Advanced Television

Report: Global broadband sub growth slows in Q4

April 19, 2024

In Q4 2023, global fixed broadband connections reached 1.43 billion, following a quarterly growth of 0.96 per cent.  Point Topic, the broadband market intelligence provider, recorded a decline in fixed broadband subscriptions in 18 countries, down from 21 in Q3 2023.

Some of these markets have high mobile subscriber penetration, others are experiencing high inflation and / or are already highly saturated markets, for example – Sweden, Switzerland, Monaco and Italy. Yet others are at war.

Key points:

  • As the economic and geopolitical uncertainty continues, the global quarterly growth rate was the lowest since 2019. Given the size of its market, a much slower than usual growth in China had its impact. The highest growth came from the developing and least saturated markets.

  • The share of FTTH/B in the total fixed broadband subscriptions increased further and stood at 69.5 per cent. Broadband connections based on other technologies saw their market shares shrink again, with an exception of satellite.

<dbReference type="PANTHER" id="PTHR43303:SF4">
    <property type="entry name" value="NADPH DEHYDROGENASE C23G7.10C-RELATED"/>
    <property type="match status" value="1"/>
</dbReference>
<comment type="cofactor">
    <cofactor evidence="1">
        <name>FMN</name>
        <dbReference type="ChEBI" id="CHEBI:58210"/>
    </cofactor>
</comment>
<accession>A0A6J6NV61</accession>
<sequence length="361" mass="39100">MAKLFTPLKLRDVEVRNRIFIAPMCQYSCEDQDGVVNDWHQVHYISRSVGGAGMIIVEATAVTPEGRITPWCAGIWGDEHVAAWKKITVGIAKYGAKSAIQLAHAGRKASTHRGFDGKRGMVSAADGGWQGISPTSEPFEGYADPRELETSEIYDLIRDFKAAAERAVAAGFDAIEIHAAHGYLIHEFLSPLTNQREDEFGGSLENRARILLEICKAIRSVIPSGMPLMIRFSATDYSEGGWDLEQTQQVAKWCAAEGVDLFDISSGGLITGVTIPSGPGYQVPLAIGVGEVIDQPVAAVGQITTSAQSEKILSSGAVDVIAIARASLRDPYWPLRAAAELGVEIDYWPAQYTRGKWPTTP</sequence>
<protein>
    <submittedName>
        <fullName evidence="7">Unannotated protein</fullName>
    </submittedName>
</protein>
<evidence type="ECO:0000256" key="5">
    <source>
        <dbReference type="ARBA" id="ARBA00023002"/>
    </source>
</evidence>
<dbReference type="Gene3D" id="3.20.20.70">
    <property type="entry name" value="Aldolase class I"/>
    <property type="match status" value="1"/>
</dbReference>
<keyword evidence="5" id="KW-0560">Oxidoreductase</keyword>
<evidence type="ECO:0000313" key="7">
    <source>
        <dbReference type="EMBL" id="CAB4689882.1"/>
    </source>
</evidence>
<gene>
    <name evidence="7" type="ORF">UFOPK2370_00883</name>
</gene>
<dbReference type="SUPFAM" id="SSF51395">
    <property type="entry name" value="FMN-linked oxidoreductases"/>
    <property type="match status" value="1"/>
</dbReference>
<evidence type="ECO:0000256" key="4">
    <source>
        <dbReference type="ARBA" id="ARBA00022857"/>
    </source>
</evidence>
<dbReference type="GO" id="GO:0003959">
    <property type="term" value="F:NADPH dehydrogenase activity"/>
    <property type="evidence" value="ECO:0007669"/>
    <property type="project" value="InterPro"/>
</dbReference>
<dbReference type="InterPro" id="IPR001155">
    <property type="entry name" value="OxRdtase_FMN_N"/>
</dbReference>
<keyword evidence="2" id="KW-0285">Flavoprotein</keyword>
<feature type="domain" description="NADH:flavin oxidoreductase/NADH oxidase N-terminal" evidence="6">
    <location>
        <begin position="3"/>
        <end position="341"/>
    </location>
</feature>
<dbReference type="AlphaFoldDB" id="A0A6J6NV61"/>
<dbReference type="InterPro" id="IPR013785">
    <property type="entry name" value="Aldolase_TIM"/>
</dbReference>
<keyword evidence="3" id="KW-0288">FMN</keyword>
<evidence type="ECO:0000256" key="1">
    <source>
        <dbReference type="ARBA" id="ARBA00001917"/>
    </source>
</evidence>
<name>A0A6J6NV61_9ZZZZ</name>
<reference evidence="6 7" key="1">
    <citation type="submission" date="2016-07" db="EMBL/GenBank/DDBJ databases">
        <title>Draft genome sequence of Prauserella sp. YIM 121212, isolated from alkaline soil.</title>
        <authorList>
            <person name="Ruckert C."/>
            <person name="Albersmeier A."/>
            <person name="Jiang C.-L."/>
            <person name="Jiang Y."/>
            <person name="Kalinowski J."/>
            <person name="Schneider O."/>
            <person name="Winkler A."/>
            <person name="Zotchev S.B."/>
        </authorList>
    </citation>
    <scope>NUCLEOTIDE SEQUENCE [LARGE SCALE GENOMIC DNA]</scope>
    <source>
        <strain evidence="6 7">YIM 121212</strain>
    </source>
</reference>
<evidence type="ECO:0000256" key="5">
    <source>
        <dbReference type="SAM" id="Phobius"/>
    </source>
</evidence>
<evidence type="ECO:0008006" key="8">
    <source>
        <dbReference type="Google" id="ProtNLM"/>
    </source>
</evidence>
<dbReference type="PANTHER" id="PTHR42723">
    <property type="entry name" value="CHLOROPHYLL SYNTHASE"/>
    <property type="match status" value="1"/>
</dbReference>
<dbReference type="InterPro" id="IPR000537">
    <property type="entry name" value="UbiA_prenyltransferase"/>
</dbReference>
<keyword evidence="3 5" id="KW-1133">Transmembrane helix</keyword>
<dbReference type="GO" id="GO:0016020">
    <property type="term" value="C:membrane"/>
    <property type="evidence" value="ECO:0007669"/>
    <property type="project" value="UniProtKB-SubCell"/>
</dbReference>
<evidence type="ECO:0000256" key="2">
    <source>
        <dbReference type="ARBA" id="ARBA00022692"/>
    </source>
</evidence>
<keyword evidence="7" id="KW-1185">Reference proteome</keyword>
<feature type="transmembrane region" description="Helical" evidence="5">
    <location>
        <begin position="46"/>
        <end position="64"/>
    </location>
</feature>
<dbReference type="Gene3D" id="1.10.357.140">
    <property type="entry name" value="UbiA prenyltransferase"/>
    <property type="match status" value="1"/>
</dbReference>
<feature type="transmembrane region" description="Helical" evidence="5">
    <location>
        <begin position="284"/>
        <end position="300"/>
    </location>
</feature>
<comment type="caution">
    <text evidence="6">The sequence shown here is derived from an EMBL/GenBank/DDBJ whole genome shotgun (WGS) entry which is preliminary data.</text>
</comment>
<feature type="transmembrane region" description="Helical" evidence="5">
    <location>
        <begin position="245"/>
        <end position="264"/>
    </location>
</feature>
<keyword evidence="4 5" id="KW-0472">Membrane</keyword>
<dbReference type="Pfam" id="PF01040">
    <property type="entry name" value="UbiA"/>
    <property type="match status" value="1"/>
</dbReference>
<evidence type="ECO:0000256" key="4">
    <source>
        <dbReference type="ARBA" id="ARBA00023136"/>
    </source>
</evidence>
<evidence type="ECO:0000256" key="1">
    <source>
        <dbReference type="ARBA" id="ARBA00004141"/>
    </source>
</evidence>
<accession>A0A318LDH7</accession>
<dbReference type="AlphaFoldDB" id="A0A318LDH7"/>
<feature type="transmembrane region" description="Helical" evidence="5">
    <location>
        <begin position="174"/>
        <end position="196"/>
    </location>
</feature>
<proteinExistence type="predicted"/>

• Year-on-year, FTTH/B connections grew in double figures (+10.3 per cent). FWA was another technology group that saw annual growth (+6.6 per cent), while subscribers over other platforms declined. Cable saw a rather surprising drop, especially in North America.

  • Among the largest twenty markets all but two recorded fixed broadband subscriber growth in Q4 2023. Italy and Canada recorded a decline in subscribers as the figures migrating to fibre broadband were not sufficient to compensate for copper and cable based subscriber churn. 
  • The highest FTTH/B broadband subscriber growth rates in Q4 2023 were in Algeria, Belgium, Peru, Pakistan and UK, all of which recorded growth in double figures.

Jolanta Stanke, Research Director at Point Topic, concluded: Overall, our analysis confirms a persistent shift of consumers towards more reliable, symmetric bandwidth, ultrafast broadband options like FTTH/B. Meanwhile, traditional technologies like copper and even cable-based broadband are seeing a decline. This trend continues as providers aim to satisfy the ever growing demand for faster and more dependable broadband services and to enhance the value of their networks.

Categories: Articles, Broadband, Cable, FTTH, Markets, Research

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